- Inexpensive. We got a database for about $75 that, as far as we can tell, no one has created before for the Bible.
- Fast. We uploaded one HIT every five seconds over six hours. Workers performed these HITs almost as fast as they were uploaded. Seventy-eight workers participated.
- High quality. We only rejected 1.7% of submissions, an excellent figure by any standard.
- No developer sandbox. We had to upload funds and grab a HIT ourselves to make sure everything worked OK. We would have liked a place to test our programs without having to expose them to the world (and without having to pay).
- Funds have to come from a bank account. We had to get special authorization to withdraw funds, and it took a week after initiating the transfer for the funds to show up in our Mechanical Turk account. We would’ve preferred to pay with a credit card, even if that meant buying $20 blocks of Mechanical Turk credits at a time.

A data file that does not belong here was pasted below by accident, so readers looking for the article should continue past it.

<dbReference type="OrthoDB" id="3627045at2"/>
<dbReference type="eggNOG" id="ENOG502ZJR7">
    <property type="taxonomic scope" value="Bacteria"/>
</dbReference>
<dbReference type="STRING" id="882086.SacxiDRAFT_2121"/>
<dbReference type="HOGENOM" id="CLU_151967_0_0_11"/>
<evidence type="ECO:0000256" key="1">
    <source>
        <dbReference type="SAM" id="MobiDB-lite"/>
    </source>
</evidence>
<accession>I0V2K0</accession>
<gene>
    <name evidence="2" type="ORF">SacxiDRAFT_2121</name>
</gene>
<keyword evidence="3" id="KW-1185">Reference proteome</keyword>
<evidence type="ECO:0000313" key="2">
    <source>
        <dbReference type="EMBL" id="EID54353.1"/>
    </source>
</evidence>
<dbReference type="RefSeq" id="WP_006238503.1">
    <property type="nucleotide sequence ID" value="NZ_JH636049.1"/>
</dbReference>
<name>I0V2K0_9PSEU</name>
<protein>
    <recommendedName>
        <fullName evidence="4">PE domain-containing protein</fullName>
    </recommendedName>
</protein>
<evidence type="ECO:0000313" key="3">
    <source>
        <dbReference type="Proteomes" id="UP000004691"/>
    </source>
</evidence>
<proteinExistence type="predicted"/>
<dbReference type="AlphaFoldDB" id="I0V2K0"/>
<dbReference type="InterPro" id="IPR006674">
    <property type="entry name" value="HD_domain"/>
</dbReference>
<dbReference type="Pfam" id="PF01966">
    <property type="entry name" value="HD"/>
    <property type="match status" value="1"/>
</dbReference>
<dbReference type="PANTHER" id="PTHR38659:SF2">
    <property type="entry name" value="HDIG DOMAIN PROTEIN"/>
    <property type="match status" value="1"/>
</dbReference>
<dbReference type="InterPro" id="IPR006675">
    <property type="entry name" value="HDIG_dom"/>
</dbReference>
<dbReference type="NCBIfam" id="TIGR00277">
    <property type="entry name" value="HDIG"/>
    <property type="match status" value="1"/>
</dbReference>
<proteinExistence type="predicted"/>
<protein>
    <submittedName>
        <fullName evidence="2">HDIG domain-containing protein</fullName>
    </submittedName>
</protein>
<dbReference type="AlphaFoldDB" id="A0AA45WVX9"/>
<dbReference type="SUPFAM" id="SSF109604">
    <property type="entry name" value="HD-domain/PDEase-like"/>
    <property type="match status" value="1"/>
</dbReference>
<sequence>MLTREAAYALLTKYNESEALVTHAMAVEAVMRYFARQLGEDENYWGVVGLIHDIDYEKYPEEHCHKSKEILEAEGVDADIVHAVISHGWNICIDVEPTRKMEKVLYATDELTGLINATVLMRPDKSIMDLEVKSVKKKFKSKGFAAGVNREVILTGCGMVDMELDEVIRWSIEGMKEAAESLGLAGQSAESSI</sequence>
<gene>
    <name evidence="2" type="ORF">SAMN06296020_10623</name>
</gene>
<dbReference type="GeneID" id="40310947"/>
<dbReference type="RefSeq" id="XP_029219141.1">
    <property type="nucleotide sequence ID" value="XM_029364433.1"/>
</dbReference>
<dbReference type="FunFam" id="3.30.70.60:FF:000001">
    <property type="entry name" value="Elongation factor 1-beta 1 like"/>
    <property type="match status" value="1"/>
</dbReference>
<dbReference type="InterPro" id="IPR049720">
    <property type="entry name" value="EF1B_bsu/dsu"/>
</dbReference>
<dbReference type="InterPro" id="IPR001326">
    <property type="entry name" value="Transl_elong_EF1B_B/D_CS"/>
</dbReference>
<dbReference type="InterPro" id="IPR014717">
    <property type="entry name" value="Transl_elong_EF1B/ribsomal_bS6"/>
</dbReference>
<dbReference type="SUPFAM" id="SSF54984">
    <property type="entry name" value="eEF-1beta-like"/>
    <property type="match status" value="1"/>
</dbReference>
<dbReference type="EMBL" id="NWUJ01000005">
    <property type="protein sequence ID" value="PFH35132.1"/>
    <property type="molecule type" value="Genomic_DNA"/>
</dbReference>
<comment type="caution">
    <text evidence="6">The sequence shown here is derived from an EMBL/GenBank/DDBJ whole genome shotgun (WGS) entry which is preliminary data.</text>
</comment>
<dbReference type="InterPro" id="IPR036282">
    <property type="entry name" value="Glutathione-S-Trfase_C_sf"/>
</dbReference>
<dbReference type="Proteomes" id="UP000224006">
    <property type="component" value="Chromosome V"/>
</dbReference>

- Limited formatting options. We would’ve liked to be able to put the quotation in bold; instead, we had to indicate it with brackets: We would prefer to use XHTML, as the limited formatting restricts the type of application we can develop with Mechanical Turk. Some enterprising individuals have worked around this limitation by asking people to visit a different website, answer the questions there, and enter a code from the other website. It works, but it’s not ideal.
Wednesday, June 28, 2006
Bible quote database built with Amazon Mechanical Turk for $75
The Standard Bible Society used the "crowdsourcing" of Amazon.com's Mechanical Turk to produce an English Standard version of the bible at $.02 a verse and 98.3% accuracy. I had forgotten all about the mechanical turk until I read this article. Some highlights from the article.